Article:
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Sometimes smaller is better



This high-resolution transmission electron microscopy image of a metallic iron nanoparticle shows the nature of its 'protecting' shell. The chemistry of the shell appears to be crucial to the nanoparticle's ability to react with carbon tetrachloride to produce harmless byproducts.

A research team from the Pacific Northwest National Laboratory, Oregon Health and Science University, University of Minnesota and the University of Idaho is studying the ability of nanoscale iron particles to reduce carbon tetrachloride, a common groundwater contaminant. In the past, carbon tetrachloride was a common component in refrigerants, industrial degreasers and pesticides.

This chemical is now an environmental contaminant, and according to the U.S. Environmental Protection Agency, carbon etrachloride can cause liver, kidney and central nervous system damage.

One remediation method for contaminated groundwater uses microsized iron particles that react on contact with carbon tetrachloride.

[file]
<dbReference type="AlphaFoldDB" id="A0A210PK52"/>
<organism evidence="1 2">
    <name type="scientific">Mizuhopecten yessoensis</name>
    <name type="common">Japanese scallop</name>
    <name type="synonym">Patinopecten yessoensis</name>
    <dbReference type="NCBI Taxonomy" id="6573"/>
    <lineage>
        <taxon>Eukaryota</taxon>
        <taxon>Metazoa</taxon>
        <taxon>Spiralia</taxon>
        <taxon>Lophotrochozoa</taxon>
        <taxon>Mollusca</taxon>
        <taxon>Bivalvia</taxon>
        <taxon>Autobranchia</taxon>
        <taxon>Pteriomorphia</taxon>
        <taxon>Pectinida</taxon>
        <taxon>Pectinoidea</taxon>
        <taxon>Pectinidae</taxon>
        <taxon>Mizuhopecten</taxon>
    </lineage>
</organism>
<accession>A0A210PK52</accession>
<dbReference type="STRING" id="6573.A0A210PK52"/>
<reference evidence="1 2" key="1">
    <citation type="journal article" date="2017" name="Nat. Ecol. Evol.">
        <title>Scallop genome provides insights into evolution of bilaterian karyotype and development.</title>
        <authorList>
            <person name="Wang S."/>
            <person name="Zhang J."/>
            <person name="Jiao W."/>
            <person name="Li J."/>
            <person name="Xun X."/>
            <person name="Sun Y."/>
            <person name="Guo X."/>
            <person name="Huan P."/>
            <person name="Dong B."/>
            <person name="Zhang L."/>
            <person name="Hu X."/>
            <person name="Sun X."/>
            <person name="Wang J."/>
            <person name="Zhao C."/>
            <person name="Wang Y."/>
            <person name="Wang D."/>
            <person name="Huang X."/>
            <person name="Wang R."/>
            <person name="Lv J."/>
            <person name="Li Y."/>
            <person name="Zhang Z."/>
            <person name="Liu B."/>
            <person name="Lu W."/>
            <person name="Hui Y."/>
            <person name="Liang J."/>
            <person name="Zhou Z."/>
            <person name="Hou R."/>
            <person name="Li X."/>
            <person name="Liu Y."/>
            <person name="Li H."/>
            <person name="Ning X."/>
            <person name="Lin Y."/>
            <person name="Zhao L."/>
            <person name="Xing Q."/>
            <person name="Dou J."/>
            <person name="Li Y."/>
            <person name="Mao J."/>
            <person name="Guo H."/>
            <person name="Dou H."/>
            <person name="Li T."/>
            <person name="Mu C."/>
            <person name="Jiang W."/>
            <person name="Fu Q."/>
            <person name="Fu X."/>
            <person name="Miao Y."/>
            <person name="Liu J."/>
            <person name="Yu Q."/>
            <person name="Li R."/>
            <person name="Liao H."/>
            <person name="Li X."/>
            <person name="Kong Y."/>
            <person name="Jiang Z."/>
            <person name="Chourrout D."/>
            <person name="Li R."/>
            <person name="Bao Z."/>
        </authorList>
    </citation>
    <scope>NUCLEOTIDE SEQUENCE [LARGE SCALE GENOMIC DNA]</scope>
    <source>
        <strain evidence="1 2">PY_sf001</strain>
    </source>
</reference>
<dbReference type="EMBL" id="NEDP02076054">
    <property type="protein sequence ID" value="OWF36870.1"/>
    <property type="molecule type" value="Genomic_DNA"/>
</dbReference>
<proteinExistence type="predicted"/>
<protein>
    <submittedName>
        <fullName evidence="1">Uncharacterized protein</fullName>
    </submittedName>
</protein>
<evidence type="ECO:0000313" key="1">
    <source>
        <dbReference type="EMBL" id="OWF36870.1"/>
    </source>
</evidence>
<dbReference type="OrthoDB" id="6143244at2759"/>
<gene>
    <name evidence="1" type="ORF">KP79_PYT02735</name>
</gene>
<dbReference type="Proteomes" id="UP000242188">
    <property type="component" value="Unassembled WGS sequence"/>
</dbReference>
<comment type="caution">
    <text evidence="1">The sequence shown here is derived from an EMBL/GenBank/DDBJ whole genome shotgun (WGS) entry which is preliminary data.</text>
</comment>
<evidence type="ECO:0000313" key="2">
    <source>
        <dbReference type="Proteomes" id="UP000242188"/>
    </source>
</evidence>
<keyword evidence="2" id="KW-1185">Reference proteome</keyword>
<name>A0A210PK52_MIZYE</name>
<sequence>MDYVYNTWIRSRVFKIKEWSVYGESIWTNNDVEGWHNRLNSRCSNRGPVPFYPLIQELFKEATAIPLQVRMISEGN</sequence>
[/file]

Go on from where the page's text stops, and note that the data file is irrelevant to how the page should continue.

However, the reaction often produces chloroform, another environmentally undesirable chemical.

The research team's studies indicate that one type of nanosized iron particle can be more effective in reducing carbon tetrachloride in water than the microsized particles while also minimizing the production of chloroform.

"The use of nanosized particles of iron for cleaning up contaminants in groundwater, soil and sediments is an exciting new technology that contributes to a general enthusiasm about nanotechnology," said Don Baer, the project's principal investigator from PNNL.

The researchers examined two iron nanoparticles, one produced by the hydrogen reduction of an iron oxide (FeH2) and the other produced by a solution synthesis (FeBH) method. The FeH2 particles had a shell made of iron oxide, and the FeBH had a shell that included boron oxide as well as iron oxide. The research study involved both the characterization of the particles and examination of their reactivity. The team determined that FeH2 produced lower quantities of chloroform in comparison to FeBH or micron-sized particles of iron.

This study suggests that nanosized iron particles with the right chemistry may be the better ingredient for new technologies to clean up carbon tetrachloride in contaminated groundwater sites around the country.

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